Mar 1, 2018 1300 UTC Day 1 Convective Outlook
Updated: Thu Mar 1 12:56:58 UTC 2018 (20180301 1300Z Day 1 shapefile | 20180301 1300Z Day 1 KML)
Probabilistic to Categorical Outlook Conversion Table
Categorical Graphic
20180301 1300 UTC Day 1 Outlook Graphic
Day 1 Risk Area (sq. mi.) Area Pop. Some Larger Population Centers in Risk Area
No Risk Areas Forecast
Probabilistic Tornado Graphic
20180301 1300 UTC Day 1 Tornado Probabilities Graphic
Probability of a tornado within 25 miles of a point.
Hatched Area: 10% or greater probability of EF2 - EF5 tornadoes within 25 miles of a point.
Day 1 Tornado Risk Area (sq. mi.) Area Pop. Some Larger Population Centers in Risk Area
No Risk Areas Forecast
Probabilistic Damaging Wind Graphic
20180301 1300 UTC Day 1 Damaging Wind Probabilities Graphic
Probability of damaging thunderstorm winds or wind gusts of 50 knots or higher within 25 miles of a point.
Hatched Area: 10% of greater probability of wind gusts 65 knots or greater within 25 miles of a point.
Day 1 Wind Risk Area (sq. mi.) Area Pop. Some Larger Population Centers in Risk Area
No Risk Areas Forecast
Probabilistic Large Hail Graphic
20180301 1300 UTC Day 1 Large Hail Probabilities Graphic
Probability of hail 1" or larger within 25 miles of a point.
Hatched Area: 10% or greater probability of hail 2" or larger within 25 miles of a point.
Day 1 Hail Risk Area (sq. mi.) Area Pop. Some Larger Population Centers in Risk Area
No Risk Areas Forecast
   SPC AC 011256

   Day 1 Convective Outlook  
   NWS Storm Prediction Center Norman OK
   0656 AM CST Thu Mar 01 2018

   Valid 011300Z - 021200Z


   Thunderstorms will be possible across the Gulf States into the
   Carolinas, along with portions of the Ohio Valley.

   In mid/upper levels, a progressive synoptic-scale to shortwave-scale
   pattern is in place.  A positively tilted, southern-stream
   perturbation -- now extending from MO across OK to southeastern NM
   -- is forecast to weaken and accelerate east-northeastward across
   the mid/lower Mississippi Valley.  The northern part should merge/
   phase with a northern-stream trough now over parts of MN/IA, as the
   latter dig southeastward across the upper Mississippi Valley and
   upper Great Lakes.  A closed 500-mb cyclone should evolve from this
   process over PA between 06-12Z and move to the southern NJ/DE area. 
   Meanwhile, a well-defined northeastern Pacific cyclone -- now
   evident in moisture-channel imagery west of Vancouver Island and WA
   -- will dig southeastward toward the coastal Pacific Northwest and
   northern CA, contributing to isolated lightning potential mainly
   near the coast.

   At the surface, 11Z analysis showed a surface low over the IL/IN
   border with two cold fronts -- a weaker boundary south-southwestward
   across northwestern MS and the TX coastal plain, and a stronger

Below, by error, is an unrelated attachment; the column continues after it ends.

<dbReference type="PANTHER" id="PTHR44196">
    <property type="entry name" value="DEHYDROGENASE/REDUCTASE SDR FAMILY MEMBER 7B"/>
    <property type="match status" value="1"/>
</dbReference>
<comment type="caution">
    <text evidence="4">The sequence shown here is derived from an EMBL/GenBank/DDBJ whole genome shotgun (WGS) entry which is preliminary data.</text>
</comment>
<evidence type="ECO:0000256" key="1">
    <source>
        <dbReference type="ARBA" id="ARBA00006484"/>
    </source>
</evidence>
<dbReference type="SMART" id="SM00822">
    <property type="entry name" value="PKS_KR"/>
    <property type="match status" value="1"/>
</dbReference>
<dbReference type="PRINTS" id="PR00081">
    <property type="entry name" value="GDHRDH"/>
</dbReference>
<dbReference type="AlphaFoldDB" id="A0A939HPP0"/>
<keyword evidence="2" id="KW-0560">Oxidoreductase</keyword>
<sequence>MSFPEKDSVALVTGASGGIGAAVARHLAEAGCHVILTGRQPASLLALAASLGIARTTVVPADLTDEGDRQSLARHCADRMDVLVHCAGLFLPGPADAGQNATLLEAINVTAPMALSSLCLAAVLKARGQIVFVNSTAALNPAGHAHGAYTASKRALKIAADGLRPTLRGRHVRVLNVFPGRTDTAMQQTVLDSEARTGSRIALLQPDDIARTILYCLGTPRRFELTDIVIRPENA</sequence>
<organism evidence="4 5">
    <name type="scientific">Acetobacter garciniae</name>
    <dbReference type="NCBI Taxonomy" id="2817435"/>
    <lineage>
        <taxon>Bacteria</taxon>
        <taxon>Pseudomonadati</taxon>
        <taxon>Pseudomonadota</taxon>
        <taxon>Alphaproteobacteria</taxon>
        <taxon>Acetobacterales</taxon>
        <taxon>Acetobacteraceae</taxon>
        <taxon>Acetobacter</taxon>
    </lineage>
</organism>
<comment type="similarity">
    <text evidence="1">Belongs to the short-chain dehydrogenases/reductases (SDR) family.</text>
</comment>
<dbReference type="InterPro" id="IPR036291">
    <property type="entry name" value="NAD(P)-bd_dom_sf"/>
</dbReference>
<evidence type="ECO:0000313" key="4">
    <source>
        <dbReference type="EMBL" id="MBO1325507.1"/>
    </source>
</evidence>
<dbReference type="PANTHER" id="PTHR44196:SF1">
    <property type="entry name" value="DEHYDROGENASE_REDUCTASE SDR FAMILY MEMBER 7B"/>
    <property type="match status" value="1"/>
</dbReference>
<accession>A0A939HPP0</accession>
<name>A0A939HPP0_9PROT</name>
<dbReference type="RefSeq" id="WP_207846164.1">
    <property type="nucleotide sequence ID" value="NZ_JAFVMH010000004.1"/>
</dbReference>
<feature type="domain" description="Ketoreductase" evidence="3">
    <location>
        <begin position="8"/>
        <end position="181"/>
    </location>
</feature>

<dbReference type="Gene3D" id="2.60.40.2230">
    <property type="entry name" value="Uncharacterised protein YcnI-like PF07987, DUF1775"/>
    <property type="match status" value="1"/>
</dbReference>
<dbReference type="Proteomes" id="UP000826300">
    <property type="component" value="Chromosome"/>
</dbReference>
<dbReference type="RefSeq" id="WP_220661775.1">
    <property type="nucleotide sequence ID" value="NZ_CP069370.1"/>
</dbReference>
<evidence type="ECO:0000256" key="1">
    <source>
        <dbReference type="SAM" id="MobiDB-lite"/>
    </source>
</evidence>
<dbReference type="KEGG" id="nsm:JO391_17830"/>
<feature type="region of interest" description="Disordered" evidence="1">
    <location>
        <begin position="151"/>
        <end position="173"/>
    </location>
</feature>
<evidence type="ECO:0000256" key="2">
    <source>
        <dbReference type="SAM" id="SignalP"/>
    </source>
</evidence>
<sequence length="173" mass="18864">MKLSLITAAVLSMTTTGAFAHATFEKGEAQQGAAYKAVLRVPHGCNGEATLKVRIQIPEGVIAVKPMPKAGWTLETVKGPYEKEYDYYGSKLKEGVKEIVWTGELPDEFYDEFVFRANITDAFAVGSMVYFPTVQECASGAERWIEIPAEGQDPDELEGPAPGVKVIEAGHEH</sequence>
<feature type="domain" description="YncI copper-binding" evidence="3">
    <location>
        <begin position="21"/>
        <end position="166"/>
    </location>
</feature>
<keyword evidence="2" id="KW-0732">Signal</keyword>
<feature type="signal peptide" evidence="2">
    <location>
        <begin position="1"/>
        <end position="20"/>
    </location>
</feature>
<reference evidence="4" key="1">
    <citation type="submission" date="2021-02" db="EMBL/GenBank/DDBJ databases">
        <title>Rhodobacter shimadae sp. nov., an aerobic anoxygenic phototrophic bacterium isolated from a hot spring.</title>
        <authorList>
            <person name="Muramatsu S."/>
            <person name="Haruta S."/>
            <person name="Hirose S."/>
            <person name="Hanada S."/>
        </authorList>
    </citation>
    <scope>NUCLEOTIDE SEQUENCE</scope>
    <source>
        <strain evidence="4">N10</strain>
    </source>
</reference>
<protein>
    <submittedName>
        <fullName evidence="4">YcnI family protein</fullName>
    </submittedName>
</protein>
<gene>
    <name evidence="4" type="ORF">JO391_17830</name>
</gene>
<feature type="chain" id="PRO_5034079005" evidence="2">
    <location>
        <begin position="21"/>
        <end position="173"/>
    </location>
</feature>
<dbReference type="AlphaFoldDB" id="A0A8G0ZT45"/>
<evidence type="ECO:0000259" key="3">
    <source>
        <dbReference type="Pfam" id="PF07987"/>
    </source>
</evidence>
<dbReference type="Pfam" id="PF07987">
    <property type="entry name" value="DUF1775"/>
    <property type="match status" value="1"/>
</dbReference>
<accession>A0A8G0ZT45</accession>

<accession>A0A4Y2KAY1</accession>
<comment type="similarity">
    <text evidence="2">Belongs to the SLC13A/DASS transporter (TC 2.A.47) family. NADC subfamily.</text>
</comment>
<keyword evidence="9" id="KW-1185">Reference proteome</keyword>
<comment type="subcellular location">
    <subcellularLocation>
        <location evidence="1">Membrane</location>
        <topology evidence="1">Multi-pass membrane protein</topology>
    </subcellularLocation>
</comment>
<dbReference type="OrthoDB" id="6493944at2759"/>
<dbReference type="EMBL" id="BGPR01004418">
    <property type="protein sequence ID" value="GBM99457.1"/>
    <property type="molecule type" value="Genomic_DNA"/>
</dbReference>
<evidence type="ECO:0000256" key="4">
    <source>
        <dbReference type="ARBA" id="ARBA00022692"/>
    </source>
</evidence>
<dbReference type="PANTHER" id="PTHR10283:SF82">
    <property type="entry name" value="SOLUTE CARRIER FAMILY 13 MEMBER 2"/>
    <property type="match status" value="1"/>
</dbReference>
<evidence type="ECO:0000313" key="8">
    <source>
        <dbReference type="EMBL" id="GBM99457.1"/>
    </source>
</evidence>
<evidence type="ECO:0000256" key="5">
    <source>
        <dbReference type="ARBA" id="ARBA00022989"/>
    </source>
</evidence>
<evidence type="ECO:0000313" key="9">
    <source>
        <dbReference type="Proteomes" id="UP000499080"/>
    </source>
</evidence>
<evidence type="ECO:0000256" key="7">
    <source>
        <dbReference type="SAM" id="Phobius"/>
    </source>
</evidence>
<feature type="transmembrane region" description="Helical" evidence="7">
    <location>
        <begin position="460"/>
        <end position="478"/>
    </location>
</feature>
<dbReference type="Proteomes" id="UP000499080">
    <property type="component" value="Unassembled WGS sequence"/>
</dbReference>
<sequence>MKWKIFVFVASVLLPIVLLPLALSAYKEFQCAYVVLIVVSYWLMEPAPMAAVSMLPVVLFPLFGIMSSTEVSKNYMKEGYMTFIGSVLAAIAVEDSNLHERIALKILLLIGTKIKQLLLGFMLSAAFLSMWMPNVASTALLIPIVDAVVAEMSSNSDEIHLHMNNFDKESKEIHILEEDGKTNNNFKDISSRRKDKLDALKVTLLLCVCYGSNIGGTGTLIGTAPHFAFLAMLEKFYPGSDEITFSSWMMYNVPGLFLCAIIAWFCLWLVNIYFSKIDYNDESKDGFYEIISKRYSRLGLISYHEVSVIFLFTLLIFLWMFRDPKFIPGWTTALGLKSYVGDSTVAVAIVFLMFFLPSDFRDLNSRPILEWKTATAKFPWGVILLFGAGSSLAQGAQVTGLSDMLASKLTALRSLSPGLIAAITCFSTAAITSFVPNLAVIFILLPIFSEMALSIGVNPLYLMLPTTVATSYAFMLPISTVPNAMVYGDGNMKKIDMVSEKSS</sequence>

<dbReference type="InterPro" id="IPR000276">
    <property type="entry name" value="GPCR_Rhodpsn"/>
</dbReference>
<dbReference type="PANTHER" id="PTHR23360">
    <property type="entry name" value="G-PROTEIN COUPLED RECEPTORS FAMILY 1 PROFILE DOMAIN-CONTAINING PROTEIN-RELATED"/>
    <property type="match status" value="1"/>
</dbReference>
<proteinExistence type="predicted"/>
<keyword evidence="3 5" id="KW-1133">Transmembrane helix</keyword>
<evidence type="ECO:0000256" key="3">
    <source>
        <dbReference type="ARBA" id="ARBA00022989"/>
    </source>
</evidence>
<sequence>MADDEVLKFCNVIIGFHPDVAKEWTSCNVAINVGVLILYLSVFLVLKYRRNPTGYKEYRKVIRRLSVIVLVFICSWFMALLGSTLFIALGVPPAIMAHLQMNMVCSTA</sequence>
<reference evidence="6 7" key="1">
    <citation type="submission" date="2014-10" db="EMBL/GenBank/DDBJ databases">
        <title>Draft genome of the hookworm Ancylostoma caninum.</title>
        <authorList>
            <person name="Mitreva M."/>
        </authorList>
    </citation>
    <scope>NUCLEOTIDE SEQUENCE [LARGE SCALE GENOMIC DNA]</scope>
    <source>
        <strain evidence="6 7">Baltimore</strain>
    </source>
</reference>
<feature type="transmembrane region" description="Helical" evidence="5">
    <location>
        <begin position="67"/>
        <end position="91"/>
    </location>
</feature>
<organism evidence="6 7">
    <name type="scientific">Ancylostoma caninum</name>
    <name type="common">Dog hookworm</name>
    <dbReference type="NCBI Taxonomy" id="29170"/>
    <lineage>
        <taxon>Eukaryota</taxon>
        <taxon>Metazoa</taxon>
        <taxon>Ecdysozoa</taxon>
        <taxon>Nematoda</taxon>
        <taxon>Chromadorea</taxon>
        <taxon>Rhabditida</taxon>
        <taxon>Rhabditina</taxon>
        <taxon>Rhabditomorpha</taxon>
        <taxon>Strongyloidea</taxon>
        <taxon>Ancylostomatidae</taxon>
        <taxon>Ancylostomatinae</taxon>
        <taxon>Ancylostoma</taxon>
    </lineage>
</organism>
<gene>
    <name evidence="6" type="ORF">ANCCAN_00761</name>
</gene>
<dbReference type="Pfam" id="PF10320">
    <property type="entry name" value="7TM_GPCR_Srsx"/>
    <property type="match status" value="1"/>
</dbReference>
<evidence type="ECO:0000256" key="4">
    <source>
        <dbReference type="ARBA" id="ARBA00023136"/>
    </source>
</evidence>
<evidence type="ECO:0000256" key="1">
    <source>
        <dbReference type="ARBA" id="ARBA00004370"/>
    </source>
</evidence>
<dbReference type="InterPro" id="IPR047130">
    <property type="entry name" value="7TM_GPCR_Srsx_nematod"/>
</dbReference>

front over the Ozarks, southeastern OK, west-central TX, and
   southern NM.  The low should move eastward to PA and deepen through
   06Z, by which time a new low will develop just offshore from the
   Mid-Atlantic region.  By 12Z, the latter low will become dominant
   and deepen considerably south of RI or southeastern MA.  The cold
   fronts should merge through the period, moving offshore all but the
   northern/central FL Peninsula by 12Z.  A separate warm-frontal zone
   -- reinforced by precip to its north -- was drawn from a weak low
   over northeastern AL generally east-southeastward across northern
   GA.  This boundary may move slowly northward over SC and perhaps
   into southern NC today.

   ...Gulf States to Carolinas...
   Widely scattered to isolated thunderstorms are possible today into
   evening, embedded within a belt of convection now over the
   northern/western parts of the thunder-outlook area.  This activity
   should move eastward to northeastward, with a substantial component
   of mid/upper and mean flow parallel to the convection, indicating
   mainly quasi- linear mode.  Isolated convective gusts approaching
   severe limits are possible through afternoon into early evening from
   northeastern AL across portions of the Carolinas, as the primary
   convective band moves over the warm-frontal zone and into a moist,
   very weakly unstable boundary layer just to its south.  Small
   low/middle-level lapse rates -- including a sharply defined stable
   layer between 600-700 mb sampled by the 12Z FFC sounding (even after
   adjusting an unrealistic saturated MAUL below that), and to a lesser
   extent at BMX, indicate updrafts will struggle to maintain both
   depth and time continuity.

   Forecast soundings suggest strong deep-layer speed shear, despite
   the veered near-surface winds, with effective-shear magnitudes
   around 70 kt possible, and peak afternoon MLCAPE 200-500 J/kg from
   Piedmont eastward in the Carolinas, south of the boundary.  Lack of
   more robust lapse rates near that warm front, and concerns over
   messy storm mode, preclude re-introduction of unconditional severe
   probabilities for this region in this outlook cycle.  However, such
   a change may be warranted in a succeeding outlook given stronger
   low-level instability and/or deep-layer lift than currently

   ...Ohio Valley region...
   Isolated thunderstorms are possible within an arc of mostly
   low-topped, weak convection forecast to develop today in response to
   strengthening deep-layer forcing, cyclogenesis and frontogenesis
   over the region.  Strong gusts may occur in a few locales, but
   instability near the surface will be very limited at best.  As such,
   organized severe potential appears too low/conditional for a
   categorical outlook.

   ..Edwards/Dial.. 03/01/2018